And recognizing that our industry is near the top, if not at the top, in terms of anxiety, depression, suicide, alcoholism, divorce, all those things that you want to avoid. But we also make a lot of money. And there are ways in your career to pull two levers, to make more money and to spend less money, to create options for yourself, even if you’re somebody who graduated law school with $150,000, $200,000 in debt. And life is all about having those options so that when you get to pivot points, you can say, no, I don’t want to do this anymore. I don’t want to do this kind of law anymore. I don’t want to live here anymore. And creating the ability to go and, you know, kind of live the life that you want to live. I call it “Living Life by Design.” 

And so one pivotal moment for me and the reason that I joined my dad’s firm back in 2019, I was at a firm, I was a partner, I’d been a partner only for about 18 months. My name was on the door. A couple of things happened. We had somebody quit. We made a decision not to expand office space into the office next door. And then my wife, when she gave birth to our third boy, like almost died. 16 units of blood transfused. She was in the ICU for a couple of days. He was in the NICU for 10 days. And at the time my dad was 60 and I just thought like, if I don’t go and do it now, I might never get a chance to go and practice with them. 

And having the ability in your life to make those kinds of life altering decisions is really important. And knowing, at the end of the day, what it is that you want. And one of the things that I wanted before we got to the end of my career was a chance to practice with my dad. And he’s gone through a little bit of a health scare this year. And so we’re working through that and we’ve built here now a firm that’s grown 4X in the five years that we’ve been here and it’s a lot of fun.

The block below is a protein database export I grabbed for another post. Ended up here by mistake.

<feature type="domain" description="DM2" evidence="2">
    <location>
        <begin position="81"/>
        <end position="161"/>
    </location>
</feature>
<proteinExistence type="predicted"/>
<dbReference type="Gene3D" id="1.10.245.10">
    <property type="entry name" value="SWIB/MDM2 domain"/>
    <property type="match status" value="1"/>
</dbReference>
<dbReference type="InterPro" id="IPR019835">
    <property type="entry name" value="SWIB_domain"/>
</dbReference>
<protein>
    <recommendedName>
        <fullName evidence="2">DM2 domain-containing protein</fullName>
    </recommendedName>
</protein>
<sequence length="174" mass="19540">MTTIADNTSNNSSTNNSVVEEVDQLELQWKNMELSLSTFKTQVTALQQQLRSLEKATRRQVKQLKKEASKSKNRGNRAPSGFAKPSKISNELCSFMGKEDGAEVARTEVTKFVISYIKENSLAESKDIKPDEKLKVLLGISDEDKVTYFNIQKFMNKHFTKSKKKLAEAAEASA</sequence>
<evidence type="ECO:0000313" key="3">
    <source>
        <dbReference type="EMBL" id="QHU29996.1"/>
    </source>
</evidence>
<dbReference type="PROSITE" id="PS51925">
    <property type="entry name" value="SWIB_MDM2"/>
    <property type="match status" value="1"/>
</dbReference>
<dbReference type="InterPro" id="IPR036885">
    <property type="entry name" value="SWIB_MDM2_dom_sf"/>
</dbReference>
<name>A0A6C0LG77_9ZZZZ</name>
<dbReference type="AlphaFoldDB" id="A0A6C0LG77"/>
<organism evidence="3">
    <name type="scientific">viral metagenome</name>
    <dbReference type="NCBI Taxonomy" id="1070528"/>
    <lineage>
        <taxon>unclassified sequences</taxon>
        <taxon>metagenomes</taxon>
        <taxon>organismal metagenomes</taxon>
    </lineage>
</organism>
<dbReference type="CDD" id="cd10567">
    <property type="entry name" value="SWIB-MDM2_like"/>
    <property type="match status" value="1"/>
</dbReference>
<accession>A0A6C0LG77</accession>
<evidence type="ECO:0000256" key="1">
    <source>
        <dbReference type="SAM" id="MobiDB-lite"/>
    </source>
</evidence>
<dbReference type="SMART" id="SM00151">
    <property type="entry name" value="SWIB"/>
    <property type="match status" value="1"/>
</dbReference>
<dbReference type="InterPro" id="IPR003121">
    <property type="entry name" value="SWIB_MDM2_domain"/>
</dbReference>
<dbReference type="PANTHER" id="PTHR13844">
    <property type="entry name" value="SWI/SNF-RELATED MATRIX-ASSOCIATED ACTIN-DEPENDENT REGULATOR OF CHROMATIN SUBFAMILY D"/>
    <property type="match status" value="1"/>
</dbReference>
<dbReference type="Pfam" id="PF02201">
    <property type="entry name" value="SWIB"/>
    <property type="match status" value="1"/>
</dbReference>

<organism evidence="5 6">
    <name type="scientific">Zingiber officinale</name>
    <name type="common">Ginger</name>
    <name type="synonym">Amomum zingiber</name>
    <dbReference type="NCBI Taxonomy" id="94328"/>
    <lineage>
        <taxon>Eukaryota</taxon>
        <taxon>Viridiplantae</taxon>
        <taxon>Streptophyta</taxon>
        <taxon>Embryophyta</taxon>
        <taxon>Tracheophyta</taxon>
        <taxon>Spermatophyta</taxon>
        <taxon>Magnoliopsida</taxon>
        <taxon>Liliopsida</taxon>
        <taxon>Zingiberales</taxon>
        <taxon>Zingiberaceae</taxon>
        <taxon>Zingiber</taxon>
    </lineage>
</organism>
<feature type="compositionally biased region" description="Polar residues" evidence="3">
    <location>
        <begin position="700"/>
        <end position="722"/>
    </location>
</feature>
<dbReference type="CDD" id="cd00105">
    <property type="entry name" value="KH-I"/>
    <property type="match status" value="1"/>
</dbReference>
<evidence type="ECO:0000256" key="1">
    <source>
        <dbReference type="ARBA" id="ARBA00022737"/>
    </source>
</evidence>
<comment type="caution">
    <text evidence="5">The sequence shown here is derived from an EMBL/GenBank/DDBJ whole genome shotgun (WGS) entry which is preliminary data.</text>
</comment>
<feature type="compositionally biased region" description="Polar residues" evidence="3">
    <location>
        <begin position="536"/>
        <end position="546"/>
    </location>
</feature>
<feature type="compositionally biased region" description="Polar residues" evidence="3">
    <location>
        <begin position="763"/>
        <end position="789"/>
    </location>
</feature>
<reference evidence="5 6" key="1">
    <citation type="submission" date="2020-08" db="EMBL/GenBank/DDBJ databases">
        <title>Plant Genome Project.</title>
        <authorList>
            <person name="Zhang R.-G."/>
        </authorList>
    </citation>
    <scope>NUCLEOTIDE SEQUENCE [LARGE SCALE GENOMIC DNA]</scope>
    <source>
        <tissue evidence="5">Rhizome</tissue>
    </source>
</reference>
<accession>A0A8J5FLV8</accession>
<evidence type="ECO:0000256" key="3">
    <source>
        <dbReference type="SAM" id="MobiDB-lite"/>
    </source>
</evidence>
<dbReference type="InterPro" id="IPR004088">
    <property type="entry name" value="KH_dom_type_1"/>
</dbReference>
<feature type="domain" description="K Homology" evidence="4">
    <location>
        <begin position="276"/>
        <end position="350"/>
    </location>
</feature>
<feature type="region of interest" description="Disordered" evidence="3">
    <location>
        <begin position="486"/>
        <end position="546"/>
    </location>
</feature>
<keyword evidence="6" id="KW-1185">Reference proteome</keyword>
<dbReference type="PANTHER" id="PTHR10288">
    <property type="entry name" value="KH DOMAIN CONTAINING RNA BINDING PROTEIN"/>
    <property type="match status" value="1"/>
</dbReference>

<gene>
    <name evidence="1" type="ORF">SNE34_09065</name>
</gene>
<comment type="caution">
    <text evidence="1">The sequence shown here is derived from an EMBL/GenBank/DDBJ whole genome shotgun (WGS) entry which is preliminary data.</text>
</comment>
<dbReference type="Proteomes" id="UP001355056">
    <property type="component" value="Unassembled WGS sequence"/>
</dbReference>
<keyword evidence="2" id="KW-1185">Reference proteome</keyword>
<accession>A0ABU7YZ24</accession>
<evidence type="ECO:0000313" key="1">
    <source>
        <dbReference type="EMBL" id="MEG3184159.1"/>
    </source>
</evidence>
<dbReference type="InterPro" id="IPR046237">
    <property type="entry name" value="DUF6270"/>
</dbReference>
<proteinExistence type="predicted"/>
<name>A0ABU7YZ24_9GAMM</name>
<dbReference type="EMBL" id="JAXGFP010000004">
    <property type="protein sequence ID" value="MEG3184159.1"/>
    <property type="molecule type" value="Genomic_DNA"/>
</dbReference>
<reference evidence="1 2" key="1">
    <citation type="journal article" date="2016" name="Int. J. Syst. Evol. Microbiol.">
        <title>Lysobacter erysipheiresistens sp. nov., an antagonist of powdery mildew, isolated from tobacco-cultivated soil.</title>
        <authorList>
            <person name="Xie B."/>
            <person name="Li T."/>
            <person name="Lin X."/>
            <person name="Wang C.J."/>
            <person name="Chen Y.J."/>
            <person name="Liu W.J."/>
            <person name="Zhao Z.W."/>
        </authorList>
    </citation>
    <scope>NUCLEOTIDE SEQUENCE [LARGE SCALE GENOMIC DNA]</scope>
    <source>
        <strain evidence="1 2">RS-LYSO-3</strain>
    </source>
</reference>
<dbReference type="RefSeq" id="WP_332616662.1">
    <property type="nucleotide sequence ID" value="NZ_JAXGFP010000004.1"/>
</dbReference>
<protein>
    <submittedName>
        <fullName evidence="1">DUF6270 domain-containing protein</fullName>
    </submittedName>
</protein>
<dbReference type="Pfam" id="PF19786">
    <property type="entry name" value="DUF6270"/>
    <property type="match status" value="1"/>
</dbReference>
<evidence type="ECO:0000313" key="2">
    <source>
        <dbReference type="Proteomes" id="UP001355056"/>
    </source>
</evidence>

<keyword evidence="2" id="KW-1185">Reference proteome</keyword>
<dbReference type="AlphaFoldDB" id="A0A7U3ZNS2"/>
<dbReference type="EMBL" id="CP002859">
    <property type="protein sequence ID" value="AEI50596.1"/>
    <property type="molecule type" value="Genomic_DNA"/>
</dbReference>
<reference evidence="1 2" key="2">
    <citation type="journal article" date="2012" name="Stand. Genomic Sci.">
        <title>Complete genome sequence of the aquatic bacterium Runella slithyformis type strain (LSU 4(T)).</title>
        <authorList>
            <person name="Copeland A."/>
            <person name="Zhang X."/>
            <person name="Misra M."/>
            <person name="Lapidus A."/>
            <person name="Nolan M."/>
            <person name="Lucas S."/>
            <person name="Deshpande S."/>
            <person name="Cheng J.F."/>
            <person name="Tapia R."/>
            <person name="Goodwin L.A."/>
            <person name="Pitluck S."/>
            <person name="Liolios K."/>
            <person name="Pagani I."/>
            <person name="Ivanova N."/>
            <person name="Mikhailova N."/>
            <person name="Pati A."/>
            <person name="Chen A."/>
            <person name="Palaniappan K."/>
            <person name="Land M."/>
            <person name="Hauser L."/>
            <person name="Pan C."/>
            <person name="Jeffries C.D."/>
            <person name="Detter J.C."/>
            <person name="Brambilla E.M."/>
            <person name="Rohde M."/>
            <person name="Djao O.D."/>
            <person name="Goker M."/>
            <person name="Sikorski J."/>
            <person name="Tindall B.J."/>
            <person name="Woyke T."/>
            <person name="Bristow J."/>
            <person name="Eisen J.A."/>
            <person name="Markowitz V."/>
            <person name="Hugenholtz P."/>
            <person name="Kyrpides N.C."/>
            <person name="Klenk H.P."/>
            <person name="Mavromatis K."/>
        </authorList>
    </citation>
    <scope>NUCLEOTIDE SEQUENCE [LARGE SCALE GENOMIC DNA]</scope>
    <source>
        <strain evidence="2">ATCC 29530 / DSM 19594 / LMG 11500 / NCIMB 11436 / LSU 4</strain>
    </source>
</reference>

If you find yourself in a practice and it’s not a lot of fun, you want to have the flexibility and the capability to hit the reset button and go and do something that is, because that’s why we’re here. So I’m 40. Statistically speaking, I’m half way through my life. But by the time you’re 65, you maybe can’t do all the things that you can do at 40. And so not putting off until the end of your life, the travel and the time with family.

Most lawyers were just not very intentional about our careers and our lives. And so I would challenge lawyers to spend a little bit of time thinking about what the hell do I actually want out of this thing? And then what would I have to sacrifice in order to get it?

Chad Sands: That was trial lawyer, Brian Glass. Thanks for sharing those stories. To learn more about Brian and his firm, visit their website, All right, I’m Chad Sands. Thanks for listening. See you next time.

Narrator: You’ve been listening to Celebrating Justice presented by CloudLex and the Trial Lawyer’s Journal. Remember, the stories don’t end here. Visit to become part of our community and keep the conversation going. And for a deeper dive into the tools that empower personal injury law firms, visit to learn more.